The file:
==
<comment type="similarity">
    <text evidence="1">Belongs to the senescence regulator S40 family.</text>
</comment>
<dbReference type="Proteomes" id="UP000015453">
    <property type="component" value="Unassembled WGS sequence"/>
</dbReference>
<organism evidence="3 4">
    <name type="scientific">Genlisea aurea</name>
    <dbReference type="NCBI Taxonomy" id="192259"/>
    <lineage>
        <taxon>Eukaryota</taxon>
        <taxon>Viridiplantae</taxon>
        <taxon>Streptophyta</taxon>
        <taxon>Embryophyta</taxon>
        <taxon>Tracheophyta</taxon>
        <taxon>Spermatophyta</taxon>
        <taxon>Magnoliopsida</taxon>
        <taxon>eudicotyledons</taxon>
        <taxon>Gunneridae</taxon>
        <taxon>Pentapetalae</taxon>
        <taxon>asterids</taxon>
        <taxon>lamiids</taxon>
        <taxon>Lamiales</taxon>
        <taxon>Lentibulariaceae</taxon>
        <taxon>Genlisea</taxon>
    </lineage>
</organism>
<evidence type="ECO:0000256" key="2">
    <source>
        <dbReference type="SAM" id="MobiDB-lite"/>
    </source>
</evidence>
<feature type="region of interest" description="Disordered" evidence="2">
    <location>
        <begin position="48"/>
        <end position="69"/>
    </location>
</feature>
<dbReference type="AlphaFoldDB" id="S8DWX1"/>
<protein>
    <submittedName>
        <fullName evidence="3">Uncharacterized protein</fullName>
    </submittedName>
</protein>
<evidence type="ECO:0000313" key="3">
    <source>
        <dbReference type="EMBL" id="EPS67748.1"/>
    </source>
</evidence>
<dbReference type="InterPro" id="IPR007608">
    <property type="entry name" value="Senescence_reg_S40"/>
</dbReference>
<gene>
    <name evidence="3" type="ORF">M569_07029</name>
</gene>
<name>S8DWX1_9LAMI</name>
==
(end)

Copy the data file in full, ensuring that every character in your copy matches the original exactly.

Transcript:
<comment type="similarity">
    <text evidence="1">Belongs to the senescence regulator S40 family.</text>
</comment>
<dbReference type="Proteomes" id="UP000015453">
    <property type="component" value="Unassembled WGS sequence"/>
</dbReference>
<organism evidence="3 4">
    <name type="scientific">Genlisea aurea</name>
    <dbReference type="NCBI Taxonomy" id="192259"/>
    <lineage>
        <taxon>Eukaryota</taxon>
        <taxon>Viridiplantae</taxon>
        <taxon>Streptophyta</taxon>
        <taxon>Embryophyta</taxon>
        <taxon>Tracheophyta</taxon>
        <taxon>Spermatophyta</taxon>
        <taxon>Magnoliopsida</taxon>
        <taxon>eudicotyledons</taxon>
        <taxon>Gunneridae</taxon>
        <taxon>Pentapetalae</taxon>
        <taxon>asterids</taxon>
        <taxon>lamiids</taxon>
        <taxon>Lamiales</taxon>
        <taxon>Lentibulariaceae</taxon>
        <taxon>Genlisea</taxon>
    </lineage>
</organism>
<evidence type="ECO:0000256" key="2">
    <source>
        <dbReference type="SAM" id="MobiDB-lite"/>
    </source>
</evidence>
<feature type="region of interest" description="Disordered" evidence="2">
    <location>
        <begin position="48"/>
        <end position="69"/>
    </location>
</feature>
<dbReference type="AlphaFoldDB" id="S8DWX1"/>
<protein>
    <submittedName>
        <fullName evidence="3">Uncharacterized protein</fullName>
    </submittedName>
</protein>
<evidence type="ECO:0000313" key="3">
    <source>
        <dbReference type="EMBL" id="EPS67748.1"/>
    </source>
</evidence>
<dbReference type="InterPro" id="IPR007608">
    <property type="entry name" value="Senescence_reg_S40"/>
</dbReference>
<gene>
    <name evidence="3" type="ORF">M569_07029</name>
</gene>
<name>S8DWX1_9LAMI</name>